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China Says Spy Balloon is Really a Weather Gauge Blown Off Course

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Now that China’s spy balloon got busted flying over the United States, Beijing acknowledges that yes, it’s their balloon, but it’s not what everything thinks it is. The airship is really a weather balloon that blew off course, Beijing says.

Media outlets on Thursday night broke the news that NORAD, the North American Aerospace Defense Command, was tracking a high-altitude Chinese surveillance balloon as it floated above the northwestern United States.

Initially, ministry spokeswoman Mao Ning implied that the Peoples Republic of China didn’t know about the airship, and discouraged conjecture “before we have a clear understanding of the facts.”

Mao insisted that the PRC, which has a long history of sending spies into the United States, would not reconnoiter American territory.

“China is a responsible country that always abides by international law and has no intention of infringing on any country’s territory and airspace,” Mao said. “As for the balloon … we are looking into and verifying the situation and hope that both sides can handle this together calmly and carefully.”

Following U.S. messages sent “with urgency, through multiple channels,” as described by the Pentagon, Beijing announced its findings on the matter.

“The airship is from China,” the Foreign Ministry said on Friday. “It is a civilian airship used for research, mainly meteorological, purposes.”

READ MORE about Chinese espionage in the United States.

The balloon unfortunately was blown toward the United States, the ministry said.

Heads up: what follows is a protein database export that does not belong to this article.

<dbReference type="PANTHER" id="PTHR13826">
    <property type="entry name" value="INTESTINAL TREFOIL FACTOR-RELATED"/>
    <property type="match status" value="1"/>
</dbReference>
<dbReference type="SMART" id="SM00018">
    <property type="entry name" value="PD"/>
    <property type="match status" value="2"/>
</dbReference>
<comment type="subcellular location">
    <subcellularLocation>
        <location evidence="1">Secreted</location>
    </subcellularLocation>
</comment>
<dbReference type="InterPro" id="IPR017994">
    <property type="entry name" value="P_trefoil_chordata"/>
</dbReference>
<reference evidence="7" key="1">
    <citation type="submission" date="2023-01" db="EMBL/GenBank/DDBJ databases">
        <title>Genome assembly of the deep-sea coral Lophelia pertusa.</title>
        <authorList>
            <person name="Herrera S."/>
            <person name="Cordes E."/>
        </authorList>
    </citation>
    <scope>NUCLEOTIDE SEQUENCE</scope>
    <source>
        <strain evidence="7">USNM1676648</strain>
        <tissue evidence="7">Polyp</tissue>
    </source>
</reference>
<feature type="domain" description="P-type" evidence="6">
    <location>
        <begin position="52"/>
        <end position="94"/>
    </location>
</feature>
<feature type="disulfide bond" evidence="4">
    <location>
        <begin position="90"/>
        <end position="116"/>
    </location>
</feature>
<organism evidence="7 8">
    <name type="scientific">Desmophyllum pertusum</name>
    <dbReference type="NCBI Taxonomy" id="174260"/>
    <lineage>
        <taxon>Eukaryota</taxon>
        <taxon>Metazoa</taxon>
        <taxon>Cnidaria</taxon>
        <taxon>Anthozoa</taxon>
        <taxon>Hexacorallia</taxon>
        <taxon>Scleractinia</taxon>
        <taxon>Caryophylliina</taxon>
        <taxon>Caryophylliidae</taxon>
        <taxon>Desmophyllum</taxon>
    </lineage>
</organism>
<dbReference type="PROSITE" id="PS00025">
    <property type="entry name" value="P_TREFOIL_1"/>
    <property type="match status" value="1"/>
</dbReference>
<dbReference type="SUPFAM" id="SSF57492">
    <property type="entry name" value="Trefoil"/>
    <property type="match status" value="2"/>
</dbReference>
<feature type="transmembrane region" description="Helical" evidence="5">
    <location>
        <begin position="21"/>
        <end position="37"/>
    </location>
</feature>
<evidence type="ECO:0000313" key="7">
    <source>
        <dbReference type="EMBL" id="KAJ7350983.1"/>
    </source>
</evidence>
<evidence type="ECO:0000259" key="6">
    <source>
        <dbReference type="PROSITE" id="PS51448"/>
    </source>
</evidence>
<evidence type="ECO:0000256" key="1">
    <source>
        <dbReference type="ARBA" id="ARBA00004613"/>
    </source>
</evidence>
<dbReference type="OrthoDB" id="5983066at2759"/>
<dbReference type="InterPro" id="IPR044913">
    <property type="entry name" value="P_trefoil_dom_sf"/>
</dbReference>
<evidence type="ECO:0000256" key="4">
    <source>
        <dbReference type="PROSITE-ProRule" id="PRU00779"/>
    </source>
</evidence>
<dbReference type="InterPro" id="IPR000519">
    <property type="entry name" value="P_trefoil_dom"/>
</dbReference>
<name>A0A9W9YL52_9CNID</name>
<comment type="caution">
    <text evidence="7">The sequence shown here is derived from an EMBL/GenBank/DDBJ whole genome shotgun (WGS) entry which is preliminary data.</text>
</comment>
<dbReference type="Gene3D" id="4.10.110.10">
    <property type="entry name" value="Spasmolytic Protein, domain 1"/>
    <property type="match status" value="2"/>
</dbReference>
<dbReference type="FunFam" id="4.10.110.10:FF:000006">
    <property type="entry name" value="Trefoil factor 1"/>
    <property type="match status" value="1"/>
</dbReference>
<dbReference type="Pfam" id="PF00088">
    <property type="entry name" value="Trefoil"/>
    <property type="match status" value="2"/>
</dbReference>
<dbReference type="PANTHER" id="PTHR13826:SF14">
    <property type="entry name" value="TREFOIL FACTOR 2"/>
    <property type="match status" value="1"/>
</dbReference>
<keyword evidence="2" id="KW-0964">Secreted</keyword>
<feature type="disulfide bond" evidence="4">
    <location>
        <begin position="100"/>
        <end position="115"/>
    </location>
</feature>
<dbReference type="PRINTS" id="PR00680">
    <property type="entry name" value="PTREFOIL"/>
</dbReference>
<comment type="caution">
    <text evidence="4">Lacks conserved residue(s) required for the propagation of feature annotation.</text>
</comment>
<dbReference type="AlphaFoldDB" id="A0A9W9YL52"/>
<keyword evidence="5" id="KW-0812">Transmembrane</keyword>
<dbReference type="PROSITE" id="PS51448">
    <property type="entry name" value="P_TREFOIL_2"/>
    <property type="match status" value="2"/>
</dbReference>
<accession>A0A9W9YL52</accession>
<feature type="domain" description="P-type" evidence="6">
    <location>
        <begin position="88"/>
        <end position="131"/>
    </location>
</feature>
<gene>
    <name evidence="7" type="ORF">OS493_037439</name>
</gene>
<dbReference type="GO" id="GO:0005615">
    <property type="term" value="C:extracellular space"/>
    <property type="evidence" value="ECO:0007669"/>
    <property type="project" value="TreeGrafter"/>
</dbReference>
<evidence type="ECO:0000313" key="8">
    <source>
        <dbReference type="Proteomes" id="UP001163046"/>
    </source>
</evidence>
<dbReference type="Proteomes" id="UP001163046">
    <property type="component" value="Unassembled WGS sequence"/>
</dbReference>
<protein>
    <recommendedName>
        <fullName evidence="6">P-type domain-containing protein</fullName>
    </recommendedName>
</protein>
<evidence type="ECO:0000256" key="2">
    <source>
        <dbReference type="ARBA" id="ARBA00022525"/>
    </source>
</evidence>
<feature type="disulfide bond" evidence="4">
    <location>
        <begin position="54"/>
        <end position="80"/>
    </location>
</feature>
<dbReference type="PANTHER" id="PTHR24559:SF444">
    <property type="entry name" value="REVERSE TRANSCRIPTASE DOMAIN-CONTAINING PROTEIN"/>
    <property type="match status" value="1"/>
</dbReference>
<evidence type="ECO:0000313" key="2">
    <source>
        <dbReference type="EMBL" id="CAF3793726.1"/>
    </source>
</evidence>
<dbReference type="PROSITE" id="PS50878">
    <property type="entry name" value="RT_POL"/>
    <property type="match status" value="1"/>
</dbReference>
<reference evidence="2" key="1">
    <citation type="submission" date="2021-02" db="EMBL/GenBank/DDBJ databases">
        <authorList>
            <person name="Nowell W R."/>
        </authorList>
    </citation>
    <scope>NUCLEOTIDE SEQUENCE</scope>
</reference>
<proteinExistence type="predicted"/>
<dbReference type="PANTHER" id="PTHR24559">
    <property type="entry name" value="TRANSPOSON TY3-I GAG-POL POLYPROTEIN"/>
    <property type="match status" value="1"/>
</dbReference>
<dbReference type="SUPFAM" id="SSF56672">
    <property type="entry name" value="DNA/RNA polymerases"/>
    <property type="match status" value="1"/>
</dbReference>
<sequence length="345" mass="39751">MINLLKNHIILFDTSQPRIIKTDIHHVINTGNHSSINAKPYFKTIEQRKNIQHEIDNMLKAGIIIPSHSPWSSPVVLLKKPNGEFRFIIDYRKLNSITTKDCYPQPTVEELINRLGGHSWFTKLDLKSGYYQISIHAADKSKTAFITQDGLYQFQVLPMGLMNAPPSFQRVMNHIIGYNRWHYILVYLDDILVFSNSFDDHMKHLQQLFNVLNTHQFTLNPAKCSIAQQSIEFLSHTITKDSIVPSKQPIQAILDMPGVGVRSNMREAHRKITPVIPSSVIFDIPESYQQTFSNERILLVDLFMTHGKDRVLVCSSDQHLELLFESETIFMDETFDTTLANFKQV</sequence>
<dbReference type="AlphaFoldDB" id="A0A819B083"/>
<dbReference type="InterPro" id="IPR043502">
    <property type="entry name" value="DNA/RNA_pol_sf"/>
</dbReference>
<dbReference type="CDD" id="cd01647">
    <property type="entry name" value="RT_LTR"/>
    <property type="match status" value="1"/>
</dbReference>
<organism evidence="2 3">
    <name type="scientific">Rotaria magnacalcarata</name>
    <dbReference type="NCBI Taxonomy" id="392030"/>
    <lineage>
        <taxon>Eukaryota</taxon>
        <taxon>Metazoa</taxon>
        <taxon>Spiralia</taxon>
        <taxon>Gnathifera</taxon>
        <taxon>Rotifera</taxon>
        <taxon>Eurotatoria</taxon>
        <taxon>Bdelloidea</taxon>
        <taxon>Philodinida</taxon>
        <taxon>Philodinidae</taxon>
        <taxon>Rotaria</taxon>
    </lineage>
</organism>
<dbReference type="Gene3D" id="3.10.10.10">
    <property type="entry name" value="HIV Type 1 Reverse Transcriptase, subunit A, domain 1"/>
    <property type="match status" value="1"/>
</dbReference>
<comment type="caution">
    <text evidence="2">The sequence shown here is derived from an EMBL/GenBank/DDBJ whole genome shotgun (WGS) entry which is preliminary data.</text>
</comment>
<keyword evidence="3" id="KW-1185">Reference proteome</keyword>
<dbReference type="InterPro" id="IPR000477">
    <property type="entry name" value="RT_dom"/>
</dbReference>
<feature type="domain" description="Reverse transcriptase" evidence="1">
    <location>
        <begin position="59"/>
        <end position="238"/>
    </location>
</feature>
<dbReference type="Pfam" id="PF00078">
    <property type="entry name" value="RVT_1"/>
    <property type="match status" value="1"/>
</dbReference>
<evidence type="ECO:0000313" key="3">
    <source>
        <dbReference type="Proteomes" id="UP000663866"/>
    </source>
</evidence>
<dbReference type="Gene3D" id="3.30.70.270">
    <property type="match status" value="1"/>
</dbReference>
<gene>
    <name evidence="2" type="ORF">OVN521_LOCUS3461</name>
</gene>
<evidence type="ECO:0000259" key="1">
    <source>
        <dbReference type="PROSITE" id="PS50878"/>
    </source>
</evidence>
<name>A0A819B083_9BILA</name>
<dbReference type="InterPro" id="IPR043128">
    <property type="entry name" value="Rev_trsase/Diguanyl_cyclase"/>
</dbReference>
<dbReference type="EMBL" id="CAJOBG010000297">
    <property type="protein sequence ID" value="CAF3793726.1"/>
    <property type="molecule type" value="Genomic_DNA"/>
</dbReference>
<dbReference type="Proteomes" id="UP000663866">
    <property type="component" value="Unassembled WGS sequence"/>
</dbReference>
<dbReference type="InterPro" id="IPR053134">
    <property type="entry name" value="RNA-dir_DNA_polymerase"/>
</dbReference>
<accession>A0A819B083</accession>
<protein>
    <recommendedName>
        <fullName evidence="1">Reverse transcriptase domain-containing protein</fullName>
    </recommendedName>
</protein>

“Affected by the Westerlies and with limited self-steering capability, the airship deviated far from its planned course,” the ministry said. “The Chinese side regrets the unintended entry of the airship into US airspace due to force majeure. The Chinese side will continue communicating with the US side and properly handle this unexpected situation caused by force majeure.

The balloon created urgency within the Pentagon, prompting officials to convene a late afternoon press conference on short notice.

“We do not doubt that this is a [People’s Republic of China] balloon,” a senior defense official told reporters. “And that is an assessment shared across our intelligence and analytic community.” The balloon seemed to be lingering over an area where the U.S. has fields of nuclear-tipped intercontinental ballistic missiles, the official said.

“Clearly the intent of this balloon is for surveillance, and the current flight path does carry it over a number of sensitive sites,” the official said. “Our best assessment at the moment is that whatever the surveillance payload is on this balloon, it does not create significant value added over and above what the PRC is likely able to collect through things like satellites in low-Earth orbit. But out of an abundance of caution, we have taken additional mitigation steps.”

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The U.S. government “acted immediately” to protect against the collection of sensitive information, Pentagon Press Secretary Air Force Brig. Gen. Pat Ryder said. He did not explain what measures were taken. 

The U.S. has decided not to shoot down the balloon, following recommendations of the Chairman of the Joint Chiefs of Staff Army Gen. Mark A. Milley and Air Force Gen. Glen D. VanHerck, commander of U.S. Northern Command and the North American Aerospace Defense Command.

Other balloons have been spotted previously above the U.S., the official said, but noted that this balloon appears to be acting differently than its predecessors. 

“It’s happened a handful of other times over the past few years, to include before this administration,” the official said. “It is appearing to hang out for a longer period of time, this time around, [and is] more persistent than in previous instances. That would be one distinguishing factor.” 

Beijing so far is maintaining its narrative that the device is an errant weather balloon.

“We hope both sides can handle the matter together in a cool-headed and prudent manner,” Mao said.

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